New Greenhouse Gas Discovered
Perfluorotributylamine is 7,100 times worse than CO2
With a name like perfluorotributylamine, the latest greenhouse gas to be discovered is a tongue twister. But you should learn how to say it, as this synthetic chemical could mean dangerous business for the climate.
Perfluorotributylamine (or PFTBA) is an artificial compound commonly used since the 1950’s in electrical equipment and heat transfer agents. According to a recent study in the scientific journal Geophysical Research Letters, PFTBA has a significantly higher capacity to capture solar radiation than carbon dioxide. How significant? PFTBA is about 7,100 times more effective than CO2 at heating the globe over a 100-year span.
"We claim that PFTBA has the highest radiative efficiency of any molecule detected in the atmosphere to date," Angela Hong, a Toronto based co-author of the report, told The Guardian.
Furthermore, the molecule can stay in the atmosphere for quite a long time – about 500 years. This longevity greatly exceeds CO2, which is constantly being cycled back into organic material through ecological processes (although not nearly as quickly as it is emitted by industrial sources).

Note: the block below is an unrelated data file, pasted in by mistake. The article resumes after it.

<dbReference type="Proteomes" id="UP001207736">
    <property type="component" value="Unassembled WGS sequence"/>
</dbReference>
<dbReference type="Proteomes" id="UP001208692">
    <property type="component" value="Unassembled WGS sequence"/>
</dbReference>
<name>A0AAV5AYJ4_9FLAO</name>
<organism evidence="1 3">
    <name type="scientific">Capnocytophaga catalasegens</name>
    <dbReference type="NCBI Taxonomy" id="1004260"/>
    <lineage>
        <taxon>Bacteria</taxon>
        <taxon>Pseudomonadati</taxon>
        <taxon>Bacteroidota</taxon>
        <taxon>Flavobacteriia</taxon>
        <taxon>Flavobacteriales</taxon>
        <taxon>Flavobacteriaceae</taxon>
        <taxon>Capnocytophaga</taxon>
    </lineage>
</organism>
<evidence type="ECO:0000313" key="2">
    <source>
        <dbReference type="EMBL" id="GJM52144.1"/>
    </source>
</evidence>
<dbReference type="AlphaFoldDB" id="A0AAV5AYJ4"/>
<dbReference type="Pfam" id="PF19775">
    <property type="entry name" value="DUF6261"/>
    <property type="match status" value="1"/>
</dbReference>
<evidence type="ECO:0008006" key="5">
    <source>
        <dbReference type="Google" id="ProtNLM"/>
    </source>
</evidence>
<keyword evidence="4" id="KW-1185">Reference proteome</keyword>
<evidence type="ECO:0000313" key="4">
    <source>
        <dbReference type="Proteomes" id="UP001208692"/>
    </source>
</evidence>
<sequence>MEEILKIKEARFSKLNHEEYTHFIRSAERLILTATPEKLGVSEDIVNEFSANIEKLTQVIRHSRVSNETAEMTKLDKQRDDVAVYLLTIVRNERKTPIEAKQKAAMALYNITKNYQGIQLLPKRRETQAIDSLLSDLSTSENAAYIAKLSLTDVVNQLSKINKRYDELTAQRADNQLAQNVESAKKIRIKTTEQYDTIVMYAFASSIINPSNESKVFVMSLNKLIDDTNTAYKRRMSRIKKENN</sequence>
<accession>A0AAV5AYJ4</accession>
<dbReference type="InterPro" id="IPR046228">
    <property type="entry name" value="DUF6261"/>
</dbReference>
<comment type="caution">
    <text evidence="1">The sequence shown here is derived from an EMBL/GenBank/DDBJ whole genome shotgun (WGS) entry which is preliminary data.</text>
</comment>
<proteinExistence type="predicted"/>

But don’t panic yet. Based on measurements taken in Toronto, the gas is 0.18 parts per trillion in the atmosphere. When compared to carbon dioxide levels – now at 400 parts per million – that is a tiny contribution to global temperature rise.
"From a climate change perspective, individually, PFTBA's atmospheric concentration does not significantly alert the phenomenon of climate change," Hong said. "Still the biggest culprit is CO2 from fossil fuel emissions."
The researchers note that CO2 is still the main driver of global warming, and that we shouldn’t lose our focus on curbing those emissions. According the Environmental Protection Agency, CO2 emission in the US alone accounts for approximately 84 percent of greenhouse gas emissions, which is then followed by methane (9 percent), nitrous oxide (5 percent), and fluorinated gases (2 percent). While PFTBA is not a major contributor to warming at this point, the impact could be terrible were its levels to rise.
The new study underscores another concern: Namely, no one is quite sure how many unknown greenhouse gases are out there. Many industrial compounds aren’t regulated, and quite often data on chemicals is lacking, or protected as industry secrets.
"PFTBA is just one example of an industrial chemical that is produced, but there are no policies that control its production, use or emission," Hong said. "It is not being regulated by any type of climate policy."